To believe in liberty is not to believe in any particular social and economic outcome. It is to trust in the spontaneous order that emerges when the state does not intervene in human volition and human cooperation. It permits people to work out their problems for themselves, build lives for themselves, take risks and accept responsibility for the results, and make their own decisions.

Our standards of living are made possible by the blessed institution of liberty. When liberty is under attack, everything we hold dear is under attack. Governments, by their very nature, notoriously compete with liberty, even when the stated purpose for establishing a particular government is to protect liberty.

To continue reading: Liberty Defined

Get Up Off Your Knees, by Robert Gore

Zoos are among the saddest places on earth: magnificent but confined creatures on display for gawking crowds, prevented from living out their biological destinies, fed their daily rations, and domesticated beyond where they could ever return to the wild. You have to feel pity and sorrow for these innocent prisoners; they’d flee in a heartbeat if they could.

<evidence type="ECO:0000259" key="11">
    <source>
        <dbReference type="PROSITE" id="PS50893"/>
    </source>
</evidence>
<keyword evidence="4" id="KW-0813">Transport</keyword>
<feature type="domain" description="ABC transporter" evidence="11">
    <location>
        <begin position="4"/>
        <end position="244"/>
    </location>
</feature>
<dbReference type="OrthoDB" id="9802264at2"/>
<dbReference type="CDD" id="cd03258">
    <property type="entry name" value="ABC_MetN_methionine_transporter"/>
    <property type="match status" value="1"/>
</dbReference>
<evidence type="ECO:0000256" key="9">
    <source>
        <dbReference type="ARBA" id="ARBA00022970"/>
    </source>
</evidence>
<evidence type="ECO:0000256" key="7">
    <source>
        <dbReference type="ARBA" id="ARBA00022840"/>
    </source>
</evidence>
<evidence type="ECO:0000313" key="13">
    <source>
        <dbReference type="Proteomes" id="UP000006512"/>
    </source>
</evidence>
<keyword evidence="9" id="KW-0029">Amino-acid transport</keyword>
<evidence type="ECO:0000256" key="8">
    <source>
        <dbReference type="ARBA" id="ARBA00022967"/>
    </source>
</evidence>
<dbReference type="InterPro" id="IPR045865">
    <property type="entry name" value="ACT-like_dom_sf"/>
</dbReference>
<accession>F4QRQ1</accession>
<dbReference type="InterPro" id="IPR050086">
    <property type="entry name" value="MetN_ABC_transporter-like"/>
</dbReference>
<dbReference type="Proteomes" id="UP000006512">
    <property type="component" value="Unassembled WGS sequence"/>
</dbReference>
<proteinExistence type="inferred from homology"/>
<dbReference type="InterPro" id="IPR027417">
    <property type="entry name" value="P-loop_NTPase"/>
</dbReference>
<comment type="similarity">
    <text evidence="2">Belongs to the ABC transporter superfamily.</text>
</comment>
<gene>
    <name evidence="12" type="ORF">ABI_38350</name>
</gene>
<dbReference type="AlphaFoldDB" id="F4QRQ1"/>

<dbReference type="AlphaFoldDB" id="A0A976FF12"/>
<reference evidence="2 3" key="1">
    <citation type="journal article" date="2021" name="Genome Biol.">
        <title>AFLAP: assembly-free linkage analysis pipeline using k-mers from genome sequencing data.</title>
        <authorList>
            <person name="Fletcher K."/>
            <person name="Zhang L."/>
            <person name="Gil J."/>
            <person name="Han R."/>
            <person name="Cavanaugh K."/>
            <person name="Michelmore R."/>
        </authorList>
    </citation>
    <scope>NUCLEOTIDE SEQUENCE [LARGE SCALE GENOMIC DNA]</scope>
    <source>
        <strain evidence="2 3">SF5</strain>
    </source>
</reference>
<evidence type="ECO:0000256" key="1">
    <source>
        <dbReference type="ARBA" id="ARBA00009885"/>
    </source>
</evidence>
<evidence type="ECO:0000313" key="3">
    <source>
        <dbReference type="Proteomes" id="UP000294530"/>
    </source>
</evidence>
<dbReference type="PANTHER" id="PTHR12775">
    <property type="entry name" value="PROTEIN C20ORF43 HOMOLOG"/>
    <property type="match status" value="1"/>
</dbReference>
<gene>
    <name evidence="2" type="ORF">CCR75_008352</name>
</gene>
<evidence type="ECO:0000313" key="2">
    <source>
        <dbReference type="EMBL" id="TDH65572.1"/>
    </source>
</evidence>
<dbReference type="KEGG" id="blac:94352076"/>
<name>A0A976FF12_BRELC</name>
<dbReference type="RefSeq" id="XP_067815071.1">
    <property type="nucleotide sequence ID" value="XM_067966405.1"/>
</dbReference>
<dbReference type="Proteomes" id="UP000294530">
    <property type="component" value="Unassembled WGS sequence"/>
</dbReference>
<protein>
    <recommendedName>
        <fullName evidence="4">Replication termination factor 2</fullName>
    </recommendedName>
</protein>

Humans have made themselves inmates—whether of a zoo, prison, or asylum is hard to say, likely a combination of all three. Animals earn our admiration because they resist losing their freedom. Humans occasionally do too, but usually surrender theirs for promises and trifles. The promises are broken and the trifles grow more trifling as humanity for the most part gives up. Keep people amused and make sure the rations don’t stop and no outrage rousts them to try to reclaim their birthright. When they visit the zoo, the animals stare back at them with contempt.

In this country, we sing, “Sweet land of liberty,” and, “The land of the free, and the home of the brave.” We incant “freedom” and “liberty” during election seasons, but anything beyond that is considered embarrassing, bad form. A legislator denouncing a proposed law as an infringement of freedom would be regarded as a lunatic. Millions of pages of federal, state, and local laws and regulations already infringe freedom. The denouncer might be irrefutably right, but his denunciation would be irrelevant.

While wildlife should be free in the wild, coping with the risks to the best of their capabilities, humans are supposedly unsuited for freedom. Free humans might develop their own talents and capabilities, produce, exchange, exercise their rights, and engage in voluntary association and social intercourse, all unsupervised. You can argue that such activities are generally beneficial. However, there is a special class who are permitted to supervise and coerce the rest of us, to curtail our freedom. This special class ensures fairness or equality or some such thing. Who knows what might happen without them. Think of the dangers!